For Iraqi youth, opportunities to attend school have diminished. Without renewed investment in the country’s education system, the next 30 years will witness the maturation of a generation lacking its predecessor’s skills and training — reshaping its socio-economic environment.
When he became Prime Minister in 2006, Nouri al-Maliki allocated $150 million to construct and develop Iraq’s public school system. By the time he stepped down in August 2014, amid the chaos of ISIS’s advance, only six percent of this project had been implemented. This failure exemplified the matrix of corruption, political disengagement, and resource shortage that has handicapped Iraq’s once powerful public education system – and reshaped the socio-economic environment in which its young people will come of age.
In 2012 – the last year for which there are reliable attendance data – only 53 percent of boys and 45 percent of girls finished secondary school. The current security crisis has accelerated this trend: thousands of displaced children from ISIS-held areas lack access to educational materials, and many others must drop out to supplement family income in the midst of ongoing financial hardship. In a country where nearly 40 percent of the population is younger than 15 years, today’s education deficit presents policymakers in Baghdad with an existential challenge.
The trajectory of decline for Iraq’s education system over four decades is a tragic story of lost opportunity and human capital. Today, the opportunity to attend school has diminished. Yet a history of public education administration offers precedent for redevelopment. Following a multi-year education gap, Iraq’s next 30 years will witness the maturation of a generation lacking its predecessor’s skills and training. With over half its youth out of the classroom, Iraq will struggle to innovate beyond its twentieth century oil economy.
Precedent for Public Education
Historically, Iraq’s public education system filled an important social role, particularly for the country’s isolated rural and semi-rural populations. During the 1970s and 1980s, primary and secondary schools developed to provide learning materials, free meals, public healthcare, and transportation for their students. For example, one professor from Mosul who attended the Muruj Model School in 1971-1977, recalled: “We had a nutritional system managed by the state. Students were given stationary, notebooks, pens, and books. My classmates lived on the same street; the schoolhouse helped us feel part of a cohesive community.”
The Baathist-led Iraqi government envisaged primary and secondary institutions as key incubators for its nationalist ethos. After hosting the Arab Conference for the Eradication of Illiteracy in 1976, Baghdad policymakers passed the Compulsory Education Law mandating that all children between the ages of six and 15 attend school or face imprisonment. By 1980, this legislation cemented the government’s role as custodian of free public education, raised literacy rates across many provinces, and forced private institutions to close in Iraq. In 1985, UNESCO concluded that primary schools had a nearly 100 percent attendance rate.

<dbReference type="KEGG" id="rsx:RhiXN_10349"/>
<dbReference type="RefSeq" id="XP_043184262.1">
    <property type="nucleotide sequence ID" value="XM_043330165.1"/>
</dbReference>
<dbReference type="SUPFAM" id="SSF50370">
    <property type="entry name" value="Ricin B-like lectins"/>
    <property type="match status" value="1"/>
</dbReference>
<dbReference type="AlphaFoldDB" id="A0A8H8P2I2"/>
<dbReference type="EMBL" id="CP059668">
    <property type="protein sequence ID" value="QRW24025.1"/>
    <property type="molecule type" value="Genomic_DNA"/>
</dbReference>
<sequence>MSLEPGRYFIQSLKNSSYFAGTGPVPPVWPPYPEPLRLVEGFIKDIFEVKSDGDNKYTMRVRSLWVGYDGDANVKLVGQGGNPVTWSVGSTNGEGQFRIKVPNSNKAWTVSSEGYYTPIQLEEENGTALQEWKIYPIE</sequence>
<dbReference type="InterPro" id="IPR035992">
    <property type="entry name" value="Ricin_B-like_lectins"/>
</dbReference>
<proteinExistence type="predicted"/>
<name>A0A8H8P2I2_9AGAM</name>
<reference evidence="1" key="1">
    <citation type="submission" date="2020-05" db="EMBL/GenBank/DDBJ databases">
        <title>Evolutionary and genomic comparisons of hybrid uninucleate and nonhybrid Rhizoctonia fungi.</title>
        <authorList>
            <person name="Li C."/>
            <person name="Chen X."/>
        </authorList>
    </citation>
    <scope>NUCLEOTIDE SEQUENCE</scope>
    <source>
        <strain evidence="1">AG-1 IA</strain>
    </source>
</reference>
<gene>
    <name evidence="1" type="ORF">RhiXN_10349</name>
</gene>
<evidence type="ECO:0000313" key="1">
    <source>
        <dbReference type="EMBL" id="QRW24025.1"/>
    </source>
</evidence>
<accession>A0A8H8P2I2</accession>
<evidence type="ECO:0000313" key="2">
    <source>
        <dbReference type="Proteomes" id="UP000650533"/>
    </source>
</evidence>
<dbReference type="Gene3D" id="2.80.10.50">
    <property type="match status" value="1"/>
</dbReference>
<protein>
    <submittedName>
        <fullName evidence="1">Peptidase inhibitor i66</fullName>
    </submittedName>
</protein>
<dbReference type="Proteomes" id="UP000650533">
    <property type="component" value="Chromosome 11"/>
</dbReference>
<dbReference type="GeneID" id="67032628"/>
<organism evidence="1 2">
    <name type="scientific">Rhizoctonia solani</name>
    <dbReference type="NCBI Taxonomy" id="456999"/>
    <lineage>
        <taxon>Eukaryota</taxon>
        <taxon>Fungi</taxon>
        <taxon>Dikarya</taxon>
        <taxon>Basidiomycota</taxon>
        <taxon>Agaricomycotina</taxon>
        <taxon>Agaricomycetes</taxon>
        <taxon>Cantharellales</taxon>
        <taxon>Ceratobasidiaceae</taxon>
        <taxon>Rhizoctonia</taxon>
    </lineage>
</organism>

Under Saddam Hussein’s regime, Iraq spent six percent of its GDP and 20 percent of its overall budget on school construction, teacher salaries, and literacy programs. By 1987 the country’s literacy rate had increased to 80 percent, up from 52 percent in 1977. The emphasis on education spending translated onto the country’s social hierarchy, elevating the teaching profession at primary, secondary, and university levels. As one Baghdad resident noted: “The teacher had reverence, had authority. We students feared them more than we did our own fathers. This authority forced us to become receptive to learning, to raise our standards, our ethical commitment, and our academic achievement within the school.”
Trajectory of Decline
This system suffered under international sanctions in the 1990s, creating infrastructure shortages and competing exigencies for students and teachers that undermined education provision. Monthly salaries for instructors dropped from a high of $1,500 to under $300, forcing many to seek secondary employment. Between 1990 and 1994, over 12,000 teachers were forced from their positions due to insufficient compensation. Classroom materials like pens, paper, books, and even sheet music were banned – freezing national curricula in their 1989 iterations. While Baghdad spent $620 per student in 1989, by 2002 it only provided $62 – as politicization of the education system diverted public funds to military spending and other priorities.
For students, the sanctions’ impact was particularly strong. In 1996, a UN team surveying Iraq’s economic crisis concluded:
“A visible phenomenon is the rise in the number of elementary-age children working as petty vendors. It is not clear if these youth who work as petty vendors take up these activities outside of school hours, or whether they have dropped out of school altogether. We suspect the latter case.”
Commodity shortages and price increases translated into heightened corruption among those teachers who remained. As an instructor in Baghdad recalled: “One of my colleague’s relatives came to my office, and said: ‘I failed a subject. The teacher would let me pass for a carton of cigarettes, that’s more than I want to spend. Could you help me pass for free?’” Similar instances of corruption and illicit patronage increased across Iraq, undermining existing hierarchies between student and instructor – administrator and citizen – on which the country’s politics had been premised. In the late 1990s, the common phrase mayan emerged to describe the removal of psychological barriers between master and pupil.